Preparations of samples and flow cytometric analysis were performed as previously described.23 Postsort analyses showed a purity of at least 95%. Conjugated antibodies for flow cytometry were purchased from BD Biosciences (San Diego, CA). For analysis, live cells were gated based on forward- and side-scatter and lack of propidium iodide uptake.
Fetal thymic organ cultures (FTOCs) and reaggregate thymic organ cultures (RTOCs)
Lymphocyte-depleted thymic lobes were prepared by culturing day 14 to day 16 fetal thymic lobes from timed-pregnant mice in FTOC medium (Dulbecco modified Eagle medium [DMEM] supplemented with 12% fetal bovine serum [FBS], 2 mM glutamine, 10 U/mL penicillin, 100 μg/mL streptomycin, 100 μ g/mL gentamicin, 110 μg/mL sodium pyruvate, 50 μM 2-mercaptoethanol [2-ME], and 10 mM HEPES [N-2-hydroxyethylpiperazine-N′-2-ethanesulfonic acid], pH 7.4) containing 1 mM 2-deoxyguanosine, as previously described.24,25 Alternatively, thymic lobes were depleted by irradiation (25 to 30 Gy). For FTOCs, donor cells were washed with media, resuspended in 30 μL media, and added to individual wells in Terasaki plates to which host thymocyte–depleted fetal thymic lobes were also added. After adding donor cells or medium alone, the plates were inverted (“hanging drop”) and cultures were incubated at 37°C in a humidified incubator containing 5% CO2 in air for 24 to 48 hours. Lobes were then transferred to standard FTOCs for approximately 2 weeks. For RTOCs, deoxyguanosine-treated lobes were treated with 0.05% trypsin, 0.53 mM EDTA (ethylenediaminetetraacetic acid) for 30 to 40 minutes before being disaggregated into a single-cell suspension. A cell slurry was created from a mixture of stromal and progenitor cells, which was then deposited in freestanding drops on standard FTOC rafts. RTOCs were cultured in the presence of Flt3L and interleukin-7 (IL-7) (R&D Systems, Minneapolis, MN) at a final concentration of 5 ng/mL and 1 ng/mL, respectively, and analyzed after 19 days.
In the case of fetal liver–reconstituted RTOCs, thymic stroma was prepared as described above. Livers were removed from day 14 fetal mice, and single-cell suspensions were prepared. CD24lo fetal liver progenitor cells were enriched by anti-CD24 antibody-/complement-mediated depletion23 and then sorted for expression of CD117 and CD45.2.
ES cell and OP9 cell cocultures
During embryogenesis, the hematopoietic lineage is established from mesodermal precursors.26 Similarly, mesoderm-like colonies are observed by day 5 from ES cells cocultured on OP9 cell monolayers (ES/OP9 cocultures), which give rise to hematopoietic clusters that, when reseeded back onto OP9 cells, differentiate into B lymphocytes (Figure 1, lower left panel).8,10,11 This led us to examine whether progenitor cells present in day 5 ES/OP9 cocultures could give rise to T lymphocytes when transferred into FTOCs (Figure 1). However, after 14 days in FTOCs, analysis by flow cytometry showed no evidence of donor-derived T cells (Figure 1, lower right panel). This indicated that although this population contains a subset of ES cell–derived progenitors that can efficiently give rise to lymphohematopoietic cells when reseeded back onto OP9 cell monolayers10 (Figure 1), the total population from day 5 ES/OP9 cocultures appears to contain a small subset that is very inefficient at giving rise to T lympyhocytes as well as cells that could disrupt the FTOC microenviroment. With this in mind, we reasoned that a defined subset of differentiated ES cells should be amenable to the thymic microenvironment.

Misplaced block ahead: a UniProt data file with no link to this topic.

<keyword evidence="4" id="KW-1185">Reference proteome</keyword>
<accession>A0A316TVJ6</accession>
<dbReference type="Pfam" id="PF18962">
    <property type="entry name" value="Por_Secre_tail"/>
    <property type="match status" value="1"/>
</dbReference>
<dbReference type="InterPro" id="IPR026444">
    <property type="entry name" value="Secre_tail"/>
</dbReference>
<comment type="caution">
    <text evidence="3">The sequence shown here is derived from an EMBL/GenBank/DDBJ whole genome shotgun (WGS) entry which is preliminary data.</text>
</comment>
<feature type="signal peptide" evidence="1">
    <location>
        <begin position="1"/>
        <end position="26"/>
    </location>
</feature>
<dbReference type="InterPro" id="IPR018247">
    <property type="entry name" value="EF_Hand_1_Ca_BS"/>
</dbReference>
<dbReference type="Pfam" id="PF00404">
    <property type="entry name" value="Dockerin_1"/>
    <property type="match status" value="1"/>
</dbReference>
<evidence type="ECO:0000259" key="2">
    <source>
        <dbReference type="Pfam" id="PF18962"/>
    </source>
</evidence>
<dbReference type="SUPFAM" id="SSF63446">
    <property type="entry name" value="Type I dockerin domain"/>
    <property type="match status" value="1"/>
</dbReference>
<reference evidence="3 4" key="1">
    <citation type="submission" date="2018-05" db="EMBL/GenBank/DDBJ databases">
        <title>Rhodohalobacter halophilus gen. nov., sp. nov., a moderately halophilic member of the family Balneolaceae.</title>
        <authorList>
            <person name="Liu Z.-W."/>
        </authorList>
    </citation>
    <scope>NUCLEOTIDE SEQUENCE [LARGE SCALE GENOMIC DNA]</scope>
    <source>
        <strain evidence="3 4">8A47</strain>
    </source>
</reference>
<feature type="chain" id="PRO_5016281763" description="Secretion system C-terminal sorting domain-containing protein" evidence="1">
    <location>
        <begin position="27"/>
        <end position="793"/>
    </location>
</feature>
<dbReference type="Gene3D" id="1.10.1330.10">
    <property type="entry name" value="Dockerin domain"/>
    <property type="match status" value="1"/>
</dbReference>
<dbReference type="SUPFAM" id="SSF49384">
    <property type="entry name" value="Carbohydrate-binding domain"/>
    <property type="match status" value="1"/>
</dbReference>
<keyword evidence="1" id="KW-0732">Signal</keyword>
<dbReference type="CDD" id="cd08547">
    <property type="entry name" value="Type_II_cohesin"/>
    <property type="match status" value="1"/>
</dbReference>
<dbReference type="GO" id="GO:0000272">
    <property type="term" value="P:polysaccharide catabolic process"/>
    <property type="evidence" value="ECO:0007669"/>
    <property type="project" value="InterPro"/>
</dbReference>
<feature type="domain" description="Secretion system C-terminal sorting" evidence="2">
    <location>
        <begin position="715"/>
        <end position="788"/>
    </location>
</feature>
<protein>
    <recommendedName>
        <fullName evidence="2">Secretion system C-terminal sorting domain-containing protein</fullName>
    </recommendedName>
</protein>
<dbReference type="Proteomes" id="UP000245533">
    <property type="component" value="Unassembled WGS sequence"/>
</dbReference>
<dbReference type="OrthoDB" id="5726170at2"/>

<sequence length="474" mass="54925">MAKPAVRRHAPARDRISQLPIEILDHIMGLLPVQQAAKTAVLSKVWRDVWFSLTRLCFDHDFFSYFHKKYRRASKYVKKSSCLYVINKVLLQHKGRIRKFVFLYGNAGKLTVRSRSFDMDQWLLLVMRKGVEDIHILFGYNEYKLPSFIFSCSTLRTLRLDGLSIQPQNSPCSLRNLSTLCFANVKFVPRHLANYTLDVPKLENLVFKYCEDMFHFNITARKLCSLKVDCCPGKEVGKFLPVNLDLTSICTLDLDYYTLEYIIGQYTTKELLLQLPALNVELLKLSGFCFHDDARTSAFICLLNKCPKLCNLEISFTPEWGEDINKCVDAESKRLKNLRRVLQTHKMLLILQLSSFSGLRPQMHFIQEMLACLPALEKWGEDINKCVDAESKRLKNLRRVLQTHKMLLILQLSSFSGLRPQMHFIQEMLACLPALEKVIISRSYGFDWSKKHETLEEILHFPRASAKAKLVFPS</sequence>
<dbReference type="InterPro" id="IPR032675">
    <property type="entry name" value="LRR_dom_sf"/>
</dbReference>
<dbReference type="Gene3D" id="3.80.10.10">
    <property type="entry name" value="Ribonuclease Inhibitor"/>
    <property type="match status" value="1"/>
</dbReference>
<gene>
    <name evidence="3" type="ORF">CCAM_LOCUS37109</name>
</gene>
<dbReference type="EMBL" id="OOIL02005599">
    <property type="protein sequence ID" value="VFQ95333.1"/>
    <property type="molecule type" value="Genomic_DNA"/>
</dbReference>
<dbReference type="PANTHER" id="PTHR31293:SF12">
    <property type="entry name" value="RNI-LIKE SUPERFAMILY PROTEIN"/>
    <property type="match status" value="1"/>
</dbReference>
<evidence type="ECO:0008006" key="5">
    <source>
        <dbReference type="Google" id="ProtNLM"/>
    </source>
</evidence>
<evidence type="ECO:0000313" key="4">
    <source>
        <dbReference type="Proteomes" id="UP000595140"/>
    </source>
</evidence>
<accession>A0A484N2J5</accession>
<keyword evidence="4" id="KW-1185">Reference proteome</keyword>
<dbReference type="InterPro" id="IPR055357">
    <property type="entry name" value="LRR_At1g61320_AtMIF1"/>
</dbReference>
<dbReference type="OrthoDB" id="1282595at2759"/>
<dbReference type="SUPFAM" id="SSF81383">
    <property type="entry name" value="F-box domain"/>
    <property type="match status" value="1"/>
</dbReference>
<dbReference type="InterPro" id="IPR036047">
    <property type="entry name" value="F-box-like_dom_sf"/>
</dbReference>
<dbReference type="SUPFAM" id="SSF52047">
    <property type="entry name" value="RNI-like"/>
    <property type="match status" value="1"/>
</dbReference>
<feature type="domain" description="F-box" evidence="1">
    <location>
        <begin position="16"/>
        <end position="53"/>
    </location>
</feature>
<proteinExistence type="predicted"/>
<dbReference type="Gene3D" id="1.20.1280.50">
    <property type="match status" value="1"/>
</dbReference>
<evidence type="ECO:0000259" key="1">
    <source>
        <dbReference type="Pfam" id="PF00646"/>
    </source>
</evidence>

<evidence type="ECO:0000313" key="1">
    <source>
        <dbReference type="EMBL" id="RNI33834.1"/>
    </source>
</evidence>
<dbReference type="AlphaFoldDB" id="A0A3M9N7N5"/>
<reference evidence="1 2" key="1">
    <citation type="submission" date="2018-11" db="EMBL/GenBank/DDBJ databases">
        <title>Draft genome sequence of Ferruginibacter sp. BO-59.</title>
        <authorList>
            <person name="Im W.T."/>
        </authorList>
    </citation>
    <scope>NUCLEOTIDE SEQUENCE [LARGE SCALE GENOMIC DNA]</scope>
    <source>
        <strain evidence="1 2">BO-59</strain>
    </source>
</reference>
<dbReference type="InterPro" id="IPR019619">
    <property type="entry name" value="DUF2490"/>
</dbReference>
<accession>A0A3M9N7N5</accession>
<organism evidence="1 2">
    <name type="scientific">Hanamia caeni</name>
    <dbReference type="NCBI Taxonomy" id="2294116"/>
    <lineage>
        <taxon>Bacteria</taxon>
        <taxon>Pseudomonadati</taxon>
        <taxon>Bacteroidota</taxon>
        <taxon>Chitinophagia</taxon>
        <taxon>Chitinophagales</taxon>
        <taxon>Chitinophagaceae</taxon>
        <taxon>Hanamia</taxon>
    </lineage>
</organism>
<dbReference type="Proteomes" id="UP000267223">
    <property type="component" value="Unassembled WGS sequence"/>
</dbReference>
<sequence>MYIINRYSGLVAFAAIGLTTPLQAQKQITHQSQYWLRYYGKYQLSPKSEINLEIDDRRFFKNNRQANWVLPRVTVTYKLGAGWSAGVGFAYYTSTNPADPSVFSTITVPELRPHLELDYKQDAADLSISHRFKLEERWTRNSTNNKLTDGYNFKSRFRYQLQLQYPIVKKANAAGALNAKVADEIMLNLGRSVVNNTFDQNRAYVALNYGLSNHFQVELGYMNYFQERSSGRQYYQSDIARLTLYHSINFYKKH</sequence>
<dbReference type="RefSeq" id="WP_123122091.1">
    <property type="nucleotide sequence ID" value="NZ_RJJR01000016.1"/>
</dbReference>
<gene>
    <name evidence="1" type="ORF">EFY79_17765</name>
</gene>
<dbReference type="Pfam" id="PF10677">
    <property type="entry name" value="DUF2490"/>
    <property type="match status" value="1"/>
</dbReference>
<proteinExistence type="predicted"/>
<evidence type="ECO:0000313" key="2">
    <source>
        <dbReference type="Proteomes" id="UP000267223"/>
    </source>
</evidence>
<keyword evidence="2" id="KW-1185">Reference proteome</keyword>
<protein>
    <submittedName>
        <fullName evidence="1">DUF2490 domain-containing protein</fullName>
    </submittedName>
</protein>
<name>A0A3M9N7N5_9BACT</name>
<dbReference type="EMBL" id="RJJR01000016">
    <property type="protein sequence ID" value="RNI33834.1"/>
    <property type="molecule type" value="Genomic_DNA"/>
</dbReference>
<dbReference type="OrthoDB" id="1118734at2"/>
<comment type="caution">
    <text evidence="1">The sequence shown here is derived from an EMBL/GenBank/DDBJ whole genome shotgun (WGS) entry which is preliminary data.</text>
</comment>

T-cell differentiation from ES cell–derived Flk1+ cells
Kabrun et al suggested that a transient population of Flk1+ progenitors might represent the onset of embryonic hematopoiesis.16 Therefore, we hypothesized that isolating Flk1+ cells from ES/OP9 cocultures would include cells that could successfully reconstitute an FTOC. Moreover, the Flk1+CD45– population contains prehematopoietic precursors that are uncommitted to any particular hematopoietic lineage and are potentially permissive to T-cell commitment and differentiation within the thymus. Cell surface expression of Flk1 during the course of ES cell differentiation was analyzed by flow cytometry (Figure 2A). The results in Figure 2A indicate that the greatest percentage of Flk1+ cells occurs at approximately day 5 during ES/OP9 coculture. To assess the ability of Flk1+ cells to serve as potential lymphoid progenitors and clarify whether the Flk1+ cells generated in ES/OP9 cocultures resembled the Flk1+ population described by Nishikawa et al,18 Flk1+CD45– cells were sorted and reseeded back onto an OP9 monolayer (Figure 2B). Figure 2B shows that Flk1+ progenitors were able to give rise to B lymphocytes with continued coculture on OP9 cells, demonstrating that the Flk1+ subset contained precursors that can generate lymphocytes in vitro.